Sarah Owusu – Ghana
Sarah works with organisations that have a sense of social purpose and she uses dialogic approaches to explore the opportunities and challenges that exist across the continent. She also works directly with individuals that are leading change in Africa coaching two African women:one works to decrease maternal mortality rates through promotion of agri-business in the Democratic Republic of Congo; the other tutors children with autism in Nigeria and seeks to change mindsets about developmental disorders.
W4A: Who is Sarah Owusu and what inspires her?
SARAH: I see myself as a planetary citizen. I don’t have much time for borders and I have always been rather nomadic – you can make home where ever you are, and I get my sense of belonging from being part of a global community.
I think it is possible to find inspiration in everything. I think people are incredible and weird and wonderful, and I love it when they find ways to express themselves, tell their stories and create things. The world we live in (both natural and man-made) is fascinating and baffling. I often find inspiration just by looking at something familiar with fresh eyes or really listening to someone in a new way, perhaps someone with a completely different point of view to myself.
W4A: As someone who has worked and schooled and travelled in over 15 African countries, what would you say are some of the things you have learned along the way that have helped to shape who you are today?
SARAH: I have been exposed to a lot of places, people and cultures and I guess my most important realisation is that these are both hugely diverse and hugely similar. It sounds like a paradox, but it is true. Everyone is unique, their contribution meaningful and their experience true for them – this makes for a really complex, colourful and interesting planet. At the same time, we are closer to each other than we think. We are all connected and at core we want the same things; we can always find things in common.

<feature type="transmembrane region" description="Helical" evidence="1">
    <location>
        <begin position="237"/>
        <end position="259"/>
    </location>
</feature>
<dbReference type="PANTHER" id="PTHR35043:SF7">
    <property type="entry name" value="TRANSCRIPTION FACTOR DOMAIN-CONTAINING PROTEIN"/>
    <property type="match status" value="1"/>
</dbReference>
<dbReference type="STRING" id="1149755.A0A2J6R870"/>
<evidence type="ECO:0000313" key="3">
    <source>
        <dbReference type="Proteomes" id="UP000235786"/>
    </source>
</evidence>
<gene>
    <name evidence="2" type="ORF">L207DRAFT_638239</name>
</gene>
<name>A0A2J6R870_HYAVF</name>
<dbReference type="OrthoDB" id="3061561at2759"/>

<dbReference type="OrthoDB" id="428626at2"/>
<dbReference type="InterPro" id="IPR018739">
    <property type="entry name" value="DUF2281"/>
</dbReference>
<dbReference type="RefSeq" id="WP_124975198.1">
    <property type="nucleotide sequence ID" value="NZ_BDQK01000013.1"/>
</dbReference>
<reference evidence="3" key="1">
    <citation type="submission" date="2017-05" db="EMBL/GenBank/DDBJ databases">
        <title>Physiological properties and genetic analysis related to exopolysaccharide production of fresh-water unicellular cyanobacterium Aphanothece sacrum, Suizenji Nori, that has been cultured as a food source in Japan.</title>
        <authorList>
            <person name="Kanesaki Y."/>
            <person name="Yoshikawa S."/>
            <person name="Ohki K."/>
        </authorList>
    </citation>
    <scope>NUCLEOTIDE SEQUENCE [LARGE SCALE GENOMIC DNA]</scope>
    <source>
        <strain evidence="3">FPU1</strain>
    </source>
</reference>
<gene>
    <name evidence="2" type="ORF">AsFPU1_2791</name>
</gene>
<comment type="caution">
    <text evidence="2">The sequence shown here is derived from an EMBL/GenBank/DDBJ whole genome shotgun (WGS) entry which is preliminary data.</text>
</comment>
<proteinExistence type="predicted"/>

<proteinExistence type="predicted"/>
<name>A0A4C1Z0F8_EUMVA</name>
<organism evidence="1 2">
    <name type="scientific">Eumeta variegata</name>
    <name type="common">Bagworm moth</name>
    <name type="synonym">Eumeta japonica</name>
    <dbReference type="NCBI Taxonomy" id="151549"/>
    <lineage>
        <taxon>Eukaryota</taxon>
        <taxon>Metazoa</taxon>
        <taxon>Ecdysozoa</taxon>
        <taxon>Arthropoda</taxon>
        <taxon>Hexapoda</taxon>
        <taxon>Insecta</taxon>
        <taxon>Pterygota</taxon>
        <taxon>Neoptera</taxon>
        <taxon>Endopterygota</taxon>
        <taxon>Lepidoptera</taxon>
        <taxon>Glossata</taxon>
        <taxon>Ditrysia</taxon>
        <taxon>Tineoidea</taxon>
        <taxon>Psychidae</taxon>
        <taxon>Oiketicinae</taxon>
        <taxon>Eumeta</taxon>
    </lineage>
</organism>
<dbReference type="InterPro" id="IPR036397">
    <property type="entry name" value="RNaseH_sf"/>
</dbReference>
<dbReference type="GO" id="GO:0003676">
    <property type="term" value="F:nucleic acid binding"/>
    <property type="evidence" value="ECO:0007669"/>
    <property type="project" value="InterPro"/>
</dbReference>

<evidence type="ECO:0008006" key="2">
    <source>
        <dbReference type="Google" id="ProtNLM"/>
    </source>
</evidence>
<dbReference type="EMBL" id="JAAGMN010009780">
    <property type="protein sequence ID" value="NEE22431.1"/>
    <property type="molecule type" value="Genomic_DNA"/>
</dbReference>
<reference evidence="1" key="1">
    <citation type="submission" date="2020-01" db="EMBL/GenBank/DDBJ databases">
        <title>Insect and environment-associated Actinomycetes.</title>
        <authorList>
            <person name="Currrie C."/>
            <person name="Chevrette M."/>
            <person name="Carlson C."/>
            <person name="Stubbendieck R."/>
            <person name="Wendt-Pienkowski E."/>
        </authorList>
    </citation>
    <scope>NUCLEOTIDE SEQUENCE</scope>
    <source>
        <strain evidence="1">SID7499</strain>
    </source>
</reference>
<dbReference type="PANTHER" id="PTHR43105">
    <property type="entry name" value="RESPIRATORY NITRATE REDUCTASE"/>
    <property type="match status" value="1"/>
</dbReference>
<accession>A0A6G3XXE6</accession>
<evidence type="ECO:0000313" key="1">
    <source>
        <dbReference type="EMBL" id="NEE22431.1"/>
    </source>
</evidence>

In Africa this is really apparent. There does seem to be such a thing as “African” and a certain unity across the continent, yet from country to country there is great diversity and amazing, unique cultures. It’s like a brightly woven fabric, where there are many clashing and complimentary colours that all in all make up one single cloth.
I try to address the world and be in the world with that in mind: with curiosity and empathy. It is important in the work that I do as a coach and organisation development consultant, but it is also a more interesting way to be personally. I think allowing for this “both / and” mentality gives rise to better dialogue, more collaboration and more creativity.
W4A: You recently won the ‘Inspirational Woman of the Year’ award at the 3rd Annual Women4Africa Awards. To any woman who is looking to go to the next level in her life, what 2 inspirational things would you say to her?
SARAH: Everyone’s journey is unique so it is hard to give a single piece of advice, but personally, winning the Women4Africa award brought to light 2 things for me. Firstly, I won it in a year when I had decided to do exactly what I wanted to do – I thought about what really excited me and where I found meaning and just went for it, even if it was unconventional.